Richard

Working in Bangkok

Monthly Earnings 75 - 100K

Q1. How is that income broken down? (full-time salary, private students, on-line teaching, extra work, etc)

My salary from my full-time job in an international school is about 75,000 nett. Unfortunately, as I have a PGCEi (and therefore not QTS) I get paid significantly less than most of my colleagues. I'm currently trying to obtain the QTS but this is difficult to do from Thailand. The rest of my income is from private tuition, which is reasonably lucrative at 1,000 to 1,500 baht per hour.

Q2. How much money can you save each month?

Usually 40,000 - 60,000 per month, depending on how much I earn.

Q3. How much do you pay for your accommodation and what do you live in exactly (house, apartment, condo)?

11,000 a month. I have a studio room in a new condo very close to a BTS station. Its only about 40 sqm but I live alone so it's OK.

Q4. What do you spend a month on the following things?

Transportation

Despite living near public transport, I rarely use it. I much prefer my two-wheeled death trap. Petrol comes to about 800 baht a month.

Utility bills

My room is smallish and new so the AC isn't too hungry. Electric, water, phone and net come to about 2,000 a month.

Food - both restaurants and supermarket shopping

During term time, school provides a half decent buffet lunch for free. Unfortunately this means I've got to listen to my colleagues whinge whilst I eat. So during term it's probably 6,000 a month and more like 10,000 in the school holidays.

Nightlife and drinking

Not too much. I very rarely pay for 'company' and avoid the all you can eat / drink buffets in 5-star hotels that many of my colleagues rave about. I'd rather watch football or have a few beers and chat with a mate or two. Let's say 6,000 a month.

Books, computers

Almost nothing. I've had my current laptop for a few years and get great reads from the school library (that's one of the best things about international school work). I'm guessing that unless you're mining bitcoins or running a website, computer expenses are generally going to be zero?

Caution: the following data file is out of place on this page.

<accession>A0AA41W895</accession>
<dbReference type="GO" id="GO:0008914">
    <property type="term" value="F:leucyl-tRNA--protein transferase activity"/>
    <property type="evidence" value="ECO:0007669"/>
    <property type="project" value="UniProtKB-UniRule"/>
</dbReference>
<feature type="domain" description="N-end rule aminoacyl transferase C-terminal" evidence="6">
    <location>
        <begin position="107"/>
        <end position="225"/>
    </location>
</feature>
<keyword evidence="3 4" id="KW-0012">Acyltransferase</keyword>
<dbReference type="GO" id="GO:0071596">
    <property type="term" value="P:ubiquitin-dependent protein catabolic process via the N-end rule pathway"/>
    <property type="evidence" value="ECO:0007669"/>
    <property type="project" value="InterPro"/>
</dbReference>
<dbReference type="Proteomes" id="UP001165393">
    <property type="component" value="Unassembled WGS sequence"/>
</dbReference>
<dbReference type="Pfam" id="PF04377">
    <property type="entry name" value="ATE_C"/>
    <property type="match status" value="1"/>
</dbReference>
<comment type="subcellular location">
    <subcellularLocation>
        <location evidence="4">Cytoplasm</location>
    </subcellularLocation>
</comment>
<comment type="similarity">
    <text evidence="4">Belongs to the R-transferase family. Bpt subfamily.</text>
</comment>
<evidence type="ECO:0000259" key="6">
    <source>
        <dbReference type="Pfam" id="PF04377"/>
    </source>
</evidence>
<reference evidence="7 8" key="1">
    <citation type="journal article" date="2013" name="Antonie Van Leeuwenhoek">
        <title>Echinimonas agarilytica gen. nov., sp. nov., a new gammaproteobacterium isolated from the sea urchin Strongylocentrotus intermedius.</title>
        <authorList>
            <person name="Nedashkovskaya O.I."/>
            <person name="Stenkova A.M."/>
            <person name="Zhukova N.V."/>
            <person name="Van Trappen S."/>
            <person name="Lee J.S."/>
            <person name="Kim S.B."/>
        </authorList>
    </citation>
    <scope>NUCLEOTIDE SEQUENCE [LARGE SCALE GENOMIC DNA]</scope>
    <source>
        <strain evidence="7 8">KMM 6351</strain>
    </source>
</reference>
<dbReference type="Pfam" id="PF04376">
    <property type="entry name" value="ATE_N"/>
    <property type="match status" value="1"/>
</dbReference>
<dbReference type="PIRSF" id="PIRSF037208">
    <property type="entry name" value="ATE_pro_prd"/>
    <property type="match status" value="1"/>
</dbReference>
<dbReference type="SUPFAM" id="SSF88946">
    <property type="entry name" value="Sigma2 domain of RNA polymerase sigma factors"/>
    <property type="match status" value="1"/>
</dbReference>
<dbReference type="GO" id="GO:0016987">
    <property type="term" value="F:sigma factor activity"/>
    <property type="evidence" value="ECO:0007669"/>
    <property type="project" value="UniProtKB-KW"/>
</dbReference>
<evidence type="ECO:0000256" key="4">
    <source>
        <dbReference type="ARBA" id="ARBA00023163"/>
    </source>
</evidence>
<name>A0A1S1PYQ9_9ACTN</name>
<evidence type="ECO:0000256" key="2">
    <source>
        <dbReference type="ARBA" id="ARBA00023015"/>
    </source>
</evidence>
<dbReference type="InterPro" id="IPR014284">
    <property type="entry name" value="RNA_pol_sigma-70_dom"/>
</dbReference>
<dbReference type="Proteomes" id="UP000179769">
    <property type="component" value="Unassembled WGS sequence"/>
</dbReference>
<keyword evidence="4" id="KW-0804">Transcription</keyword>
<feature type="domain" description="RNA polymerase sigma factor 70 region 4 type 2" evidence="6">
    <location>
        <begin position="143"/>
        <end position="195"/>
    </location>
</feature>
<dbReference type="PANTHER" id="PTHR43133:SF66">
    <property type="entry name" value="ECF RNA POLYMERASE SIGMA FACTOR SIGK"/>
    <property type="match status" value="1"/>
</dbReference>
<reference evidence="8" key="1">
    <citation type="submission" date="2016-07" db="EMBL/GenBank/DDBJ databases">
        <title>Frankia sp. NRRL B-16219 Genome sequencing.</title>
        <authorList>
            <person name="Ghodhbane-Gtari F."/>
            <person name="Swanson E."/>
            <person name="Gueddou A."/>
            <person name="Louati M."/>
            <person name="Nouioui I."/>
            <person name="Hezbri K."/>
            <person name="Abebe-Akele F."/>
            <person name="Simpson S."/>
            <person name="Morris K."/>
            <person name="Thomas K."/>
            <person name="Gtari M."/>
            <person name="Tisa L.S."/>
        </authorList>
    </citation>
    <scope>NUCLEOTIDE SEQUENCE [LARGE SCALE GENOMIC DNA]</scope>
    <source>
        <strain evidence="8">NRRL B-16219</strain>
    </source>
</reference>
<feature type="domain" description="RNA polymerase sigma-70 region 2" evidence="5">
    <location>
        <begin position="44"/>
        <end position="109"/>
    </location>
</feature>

Q5. How would you summarize your standard of living in one sentence?

To be honest it's decent enough. But when the rest of the teachers in you school earn 30K+ more than you do and are given flights and bonuses, it doesn't feel great, especially when a minority of these qualified teachers have minimal subject knowledge and classroom management skills. Hopefully I'll get the QTS badge within a year and then brush this chip off my shoulder!

If I could give one piece of advice to any aspiring teachers thinking of working overseas, get qualified at home FIRST. It's an investment that pays for itself very quickly. And don't believe people who tell you that international schools work their teachers too hard. In my experience, it's easier than working in Thai schools, better paid, with more holidays.

Q6. What do you consider to be a real 'bargain' here?

My bike! 100 baht for a full tank of gas. 600 baht for a year's insurance and tax. 500 baht goes to 'on the spot fines'. It's very cheap and fun (and dangerous?) on two wheels

Q7. In your opinion, how much money does anyone need to earn here in order to survive?

If you don't have kids, don't drink, avoid other 'tempations' and have a rich relative about to pass away and bequeath you enough cash to retire on, then 40K should do it. If you do have kids and do need to save for retirement, well that figure would be much higher, perhaps even as high as 150K?

Phil's analysis and comment

75,000-100,000 a month is not bad at all in Bangkok though Richard, especially when you are only paying about 15% of that for your accommodation. I'm sure it must be frustrating though to see all your colleagues earning significantly more plus benefits for technically doing the same job. 


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